In 2 Peter 2, the apostle Peter deals with the problem of false prophets and teachers in the church. He draws a detailed picture of how these pretend believers operate so true Christians can discern their methods and messages and avoid falling victim to their destructive heresies. Peter emphasizes the severity of the situation: “For it would have been better for them not to have known the way of righteousness, than having known it, to turn from the holy commandment delivered to them. But it has happened to them according to the true proverb: ‘A dog returns to his own vomit’” (2 Peter 2:21–22, NKJV).
These false teachers were acquainted with Jesus Christ’s work in the church enough to understand the basic principles of discipleship, but they had resisted coming to true faith and repentance (2 Peter 2:17–20). Like many religious people, they had intellectual knowledge about Jesus but not heart-level, experiential knowledge that would cause them to fully surrender their lives in obedience to Jesus Christ as Lord and Savior (see Romans 10:1–4). They refused to obey Christ’s command: “If anyone wants to follow after me, let him deny himself, take up his cross daily, and follow me” (Luke 9:23, CSB). Instead, they had gone back to their old sinful ways. To illustrate, Peter cites Proverbs 26:11: “As a dog returns to his own vomit, so a fool repeats his folly” (NKJV).
Peter explains that these false prophets had turned their backs on “the holy commandment delivered to them” (2 Peter 2:21, ESV), which, in New Testament times, was shorthand for the entire message of Scripture. They had rejected the whole truth in God’s Word from Old Testament to New, including the gospel of salvation in Jesus Christ. They had resumed their sin-filled way of life, returning to what was disgusting like a dog revisiting its vomit.
In today’s culture, dogs are beloved pets to most, but they were despised in the ancient world. Dogs roamed in packs, foraged food from rotting flesh and garbage, and were not regarded as pets. In the Old Testament, dogs were considered unclean, revolting, evil-doing scavengers (Exodus 22:31; 1 Kings 14:11; 21:19, 23; Jeremiah 15:3; Psalm 22:16). Jesus used dogs and pigs as metaphors for unholy people who would mock, reject, and blaspheme the gospel when presented to them (Matthew 7:6; 15:26–27). Paul also compared false prophets who had infiltrated the church to dogs, warning Christians to “watch out for those dogs, those evildoers, those mutilators of the flesh” (Philippians 3:2).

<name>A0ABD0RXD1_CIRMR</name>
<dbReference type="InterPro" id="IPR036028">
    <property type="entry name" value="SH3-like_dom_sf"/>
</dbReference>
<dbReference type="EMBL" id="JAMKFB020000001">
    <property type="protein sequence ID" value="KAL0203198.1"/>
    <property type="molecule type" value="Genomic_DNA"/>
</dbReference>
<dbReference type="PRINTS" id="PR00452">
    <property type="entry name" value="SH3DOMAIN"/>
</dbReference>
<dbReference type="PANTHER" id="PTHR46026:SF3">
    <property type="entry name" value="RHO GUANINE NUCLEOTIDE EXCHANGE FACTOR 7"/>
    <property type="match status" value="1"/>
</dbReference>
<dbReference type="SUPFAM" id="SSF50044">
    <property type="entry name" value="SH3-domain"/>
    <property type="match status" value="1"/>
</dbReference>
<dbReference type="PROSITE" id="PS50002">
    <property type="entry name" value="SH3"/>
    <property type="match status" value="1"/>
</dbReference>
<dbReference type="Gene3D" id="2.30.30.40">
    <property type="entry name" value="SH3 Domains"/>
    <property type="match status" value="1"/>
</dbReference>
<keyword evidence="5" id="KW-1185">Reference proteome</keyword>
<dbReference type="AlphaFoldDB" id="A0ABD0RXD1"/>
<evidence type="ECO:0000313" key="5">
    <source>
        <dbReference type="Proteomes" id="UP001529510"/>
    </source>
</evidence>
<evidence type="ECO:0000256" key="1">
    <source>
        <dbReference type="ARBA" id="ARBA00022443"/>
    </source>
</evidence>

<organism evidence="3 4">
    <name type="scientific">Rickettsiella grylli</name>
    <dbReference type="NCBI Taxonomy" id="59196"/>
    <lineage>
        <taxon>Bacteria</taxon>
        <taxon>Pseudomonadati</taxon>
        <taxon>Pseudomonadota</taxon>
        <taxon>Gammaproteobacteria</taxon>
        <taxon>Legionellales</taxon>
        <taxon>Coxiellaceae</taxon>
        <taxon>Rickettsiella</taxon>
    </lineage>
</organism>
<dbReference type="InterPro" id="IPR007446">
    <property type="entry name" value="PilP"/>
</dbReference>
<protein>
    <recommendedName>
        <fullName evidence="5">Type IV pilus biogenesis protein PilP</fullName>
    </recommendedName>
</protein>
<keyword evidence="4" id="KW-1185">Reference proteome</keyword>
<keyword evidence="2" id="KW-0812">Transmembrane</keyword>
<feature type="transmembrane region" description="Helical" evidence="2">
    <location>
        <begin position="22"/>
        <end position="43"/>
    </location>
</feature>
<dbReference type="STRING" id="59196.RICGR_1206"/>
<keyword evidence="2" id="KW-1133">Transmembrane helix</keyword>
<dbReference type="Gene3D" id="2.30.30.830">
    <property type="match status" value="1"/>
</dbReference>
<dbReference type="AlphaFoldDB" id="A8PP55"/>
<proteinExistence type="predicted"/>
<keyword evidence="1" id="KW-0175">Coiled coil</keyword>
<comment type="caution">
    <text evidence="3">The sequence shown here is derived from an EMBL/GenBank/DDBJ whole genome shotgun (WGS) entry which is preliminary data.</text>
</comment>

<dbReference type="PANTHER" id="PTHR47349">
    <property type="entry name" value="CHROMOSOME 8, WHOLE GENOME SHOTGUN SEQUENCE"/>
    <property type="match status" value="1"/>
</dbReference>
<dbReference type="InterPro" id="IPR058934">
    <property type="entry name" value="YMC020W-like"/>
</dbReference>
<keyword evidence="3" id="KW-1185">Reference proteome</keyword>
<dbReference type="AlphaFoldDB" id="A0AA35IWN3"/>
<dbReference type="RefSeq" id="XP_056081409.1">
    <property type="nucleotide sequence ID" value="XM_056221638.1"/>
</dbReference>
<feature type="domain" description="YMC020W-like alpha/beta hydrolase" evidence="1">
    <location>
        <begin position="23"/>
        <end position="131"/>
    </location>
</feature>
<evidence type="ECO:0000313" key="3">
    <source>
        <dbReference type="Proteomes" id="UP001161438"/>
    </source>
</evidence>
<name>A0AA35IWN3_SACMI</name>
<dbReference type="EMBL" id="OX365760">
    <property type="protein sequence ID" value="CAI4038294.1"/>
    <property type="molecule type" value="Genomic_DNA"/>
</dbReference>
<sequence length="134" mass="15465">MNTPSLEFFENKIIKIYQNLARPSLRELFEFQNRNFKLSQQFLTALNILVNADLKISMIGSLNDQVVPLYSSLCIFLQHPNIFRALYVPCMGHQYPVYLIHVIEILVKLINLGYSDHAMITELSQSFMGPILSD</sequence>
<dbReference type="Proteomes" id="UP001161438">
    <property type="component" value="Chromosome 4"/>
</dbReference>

Peter seemed certain that any attempt at reforming these false teachers would be a waste of time. He used disturbingly graphic language to portray the absolute depravity of those who reject Jesus Christ and then spend their lives trying to lead the faithful astray. These men were like filthy pigs wallowing in the mud or repulsive dogs eating their own vomit—returning to what is disgusting and vile (2 Peter 2:22). This final comparison is an appropriate elaboration of Peter’s earlier reference to false teachers as “brute beasts made to be caught and destroyed” who “speak evil of the things they do not understand” (2 Peter 2:12, NKJV). The apostle’s final verdict was that they would “utterly perish in their own corruption” (2 Peter 2:12, NKJV). These heretics were doomed for destruction.
In 2 Peter 1:5–11, the apostle teaches that perseverance is essential to the Christian life and a mark of genuine faith. There will always be false prophets and false teachers infiltrating Christ’s true body, attempting to trip up and deceive as many as possible (Matthew 24:11, 24; Acts 20:29–30; Galatians 1:6–9; 1 Timothy 1:3–7; 1 John 2:18–19). There will be individuals who appear to be true believers but are not (Matthew 7:21–23; Jude 1:3–4). As a dog returns to his own vomit, there will be people in the church who “get tangled up and enslaved by sin again” (2 Peter 2:22, NLT). Only sincere and steadfast believers who diligently and continuously pursue a life of godliness receive the promised reward of eternal life (Matthew 10:22; 24:12–13; John 15:4–10; Hebrews 3:14; 10:36–38; 2 Peter 3:11–18; 2 Timothy 4:7–8; James 1:12).